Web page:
Investing in beauty with good karma:
The hidden cost of sapphires
In the last decades gemstones especially sapphires have become affordable to a much wider audience. Centuries ago only the rich and powerful could afford or have access to a ruby or a star sapphire. Today one might by cheap sapphires for less than $20 a carat on the internet.
Two main developments have led to this price drop:
a) Low grade corundum is nowadays treated with radiation, heat and chemicals to be then sold as "natural" gem-quality sapphire.
b) The ruthless exploitation of natural and human resources in the, mostly 3rd world, gem mining countries is in no way reflected in the international market prices but is carried by the local communities and mine workers.
From a financial point of view it is not wise to choose treated gemstones as an investment because their prices have been falling for decades, while the prices for untreated stones have been skyrocketing. Furthermore most treatments are under heavy critic for their potentially harmful side effects, the reduced durability of the stones and their unnatural colors.
However, the treatment of low quality stones does no harm anybody except the buyer. But the more and more industrialized mining of gems in totally uncontrolled areas in Madagascar, Myanmar or Sri Lanka does long lasting damage to nature and its inhabitants.
In Sri Lanka for example the "Ihlam", the gem baring gravel, is traditionally washed in the rivers which releases an all life killing mud downstream. For centuries this was not a major problem since mining was done only on a small and unindustrialized scale.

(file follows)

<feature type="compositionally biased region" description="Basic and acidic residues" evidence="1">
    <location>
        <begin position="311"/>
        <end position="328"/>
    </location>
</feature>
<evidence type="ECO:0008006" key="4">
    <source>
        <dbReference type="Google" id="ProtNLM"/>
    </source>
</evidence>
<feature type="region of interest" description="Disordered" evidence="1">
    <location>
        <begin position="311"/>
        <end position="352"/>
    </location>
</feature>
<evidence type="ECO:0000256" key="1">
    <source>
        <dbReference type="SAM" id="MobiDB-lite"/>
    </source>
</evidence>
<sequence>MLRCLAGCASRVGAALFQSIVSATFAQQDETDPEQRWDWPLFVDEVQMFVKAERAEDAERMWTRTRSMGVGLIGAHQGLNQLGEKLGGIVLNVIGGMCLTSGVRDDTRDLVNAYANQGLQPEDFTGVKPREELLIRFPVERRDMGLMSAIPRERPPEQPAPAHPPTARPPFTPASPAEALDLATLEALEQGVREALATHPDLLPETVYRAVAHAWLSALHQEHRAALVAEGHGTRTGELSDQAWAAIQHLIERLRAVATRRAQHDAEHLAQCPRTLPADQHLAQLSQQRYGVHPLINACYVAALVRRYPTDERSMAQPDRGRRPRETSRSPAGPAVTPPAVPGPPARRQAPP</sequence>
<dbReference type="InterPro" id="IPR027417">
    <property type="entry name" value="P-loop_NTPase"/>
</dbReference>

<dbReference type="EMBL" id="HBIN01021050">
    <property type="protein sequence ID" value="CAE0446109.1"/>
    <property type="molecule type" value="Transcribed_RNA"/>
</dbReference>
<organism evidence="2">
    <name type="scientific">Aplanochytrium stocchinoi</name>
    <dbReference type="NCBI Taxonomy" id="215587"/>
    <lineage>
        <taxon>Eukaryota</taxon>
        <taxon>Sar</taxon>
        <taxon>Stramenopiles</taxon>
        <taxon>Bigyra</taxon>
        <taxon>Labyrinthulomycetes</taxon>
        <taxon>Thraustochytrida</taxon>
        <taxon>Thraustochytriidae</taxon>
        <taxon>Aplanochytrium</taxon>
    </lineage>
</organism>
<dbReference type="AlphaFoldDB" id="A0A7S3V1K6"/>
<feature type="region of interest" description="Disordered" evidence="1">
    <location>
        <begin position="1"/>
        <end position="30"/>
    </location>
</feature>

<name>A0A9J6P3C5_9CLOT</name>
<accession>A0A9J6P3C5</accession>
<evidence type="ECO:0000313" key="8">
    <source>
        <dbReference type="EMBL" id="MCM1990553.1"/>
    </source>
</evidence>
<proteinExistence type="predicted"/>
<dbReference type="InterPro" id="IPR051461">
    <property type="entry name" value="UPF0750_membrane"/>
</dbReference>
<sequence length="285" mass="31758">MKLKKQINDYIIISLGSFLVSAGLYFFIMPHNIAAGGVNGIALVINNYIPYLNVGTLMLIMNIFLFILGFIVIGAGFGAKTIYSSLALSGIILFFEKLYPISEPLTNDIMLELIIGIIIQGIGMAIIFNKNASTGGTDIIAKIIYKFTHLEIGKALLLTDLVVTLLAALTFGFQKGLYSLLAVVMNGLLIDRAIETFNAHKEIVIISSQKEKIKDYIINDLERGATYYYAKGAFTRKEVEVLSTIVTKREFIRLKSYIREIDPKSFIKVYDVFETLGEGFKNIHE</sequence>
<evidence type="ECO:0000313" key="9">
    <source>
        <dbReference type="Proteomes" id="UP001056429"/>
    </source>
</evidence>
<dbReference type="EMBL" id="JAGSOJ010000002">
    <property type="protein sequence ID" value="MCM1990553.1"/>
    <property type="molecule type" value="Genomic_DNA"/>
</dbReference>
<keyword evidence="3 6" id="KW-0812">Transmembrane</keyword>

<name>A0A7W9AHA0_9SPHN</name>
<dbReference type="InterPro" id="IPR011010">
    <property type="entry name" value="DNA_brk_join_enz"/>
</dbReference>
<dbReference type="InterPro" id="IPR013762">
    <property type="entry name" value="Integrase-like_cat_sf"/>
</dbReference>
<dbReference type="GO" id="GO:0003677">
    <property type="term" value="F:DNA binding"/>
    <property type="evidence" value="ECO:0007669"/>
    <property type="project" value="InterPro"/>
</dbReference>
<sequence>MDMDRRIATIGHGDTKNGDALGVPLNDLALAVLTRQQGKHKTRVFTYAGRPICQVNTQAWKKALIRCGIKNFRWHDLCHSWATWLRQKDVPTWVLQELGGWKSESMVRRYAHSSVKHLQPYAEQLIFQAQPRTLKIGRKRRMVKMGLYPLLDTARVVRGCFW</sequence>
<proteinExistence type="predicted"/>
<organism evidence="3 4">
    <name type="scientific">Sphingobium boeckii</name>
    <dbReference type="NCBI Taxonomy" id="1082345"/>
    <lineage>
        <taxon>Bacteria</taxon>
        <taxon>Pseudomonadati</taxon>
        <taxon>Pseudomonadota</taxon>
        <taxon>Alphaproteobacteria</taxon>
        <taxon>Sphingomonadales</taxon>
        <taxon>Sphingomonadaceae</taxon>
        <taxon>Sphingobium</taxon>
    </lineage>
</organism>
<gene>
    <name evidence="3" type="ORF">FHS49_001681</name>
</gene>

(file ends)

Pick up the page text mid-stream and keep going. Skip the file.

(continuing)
Today since sapphires have become the No1 foreign currency provider, one can see the brownish suffocated rivers in all gem mining areas, which is practically allover Sri Lanka. No fishes, no water animals, not even leaches survive the oxygen killing mud that comes down the rivers in tons every day.
With a government occupied fighting a civil war, the up-countries are turned into wasteland to satisfy the growing demand for dead cheap sapphires. The term "blood-diamonds" has been introduced to discriminate diamonds financing genocides, civil wars or governments violating human right, but the public is yet little aware of the social and ecological implication of sapphire mining.
For more on this topic see: www.wildfishgems.com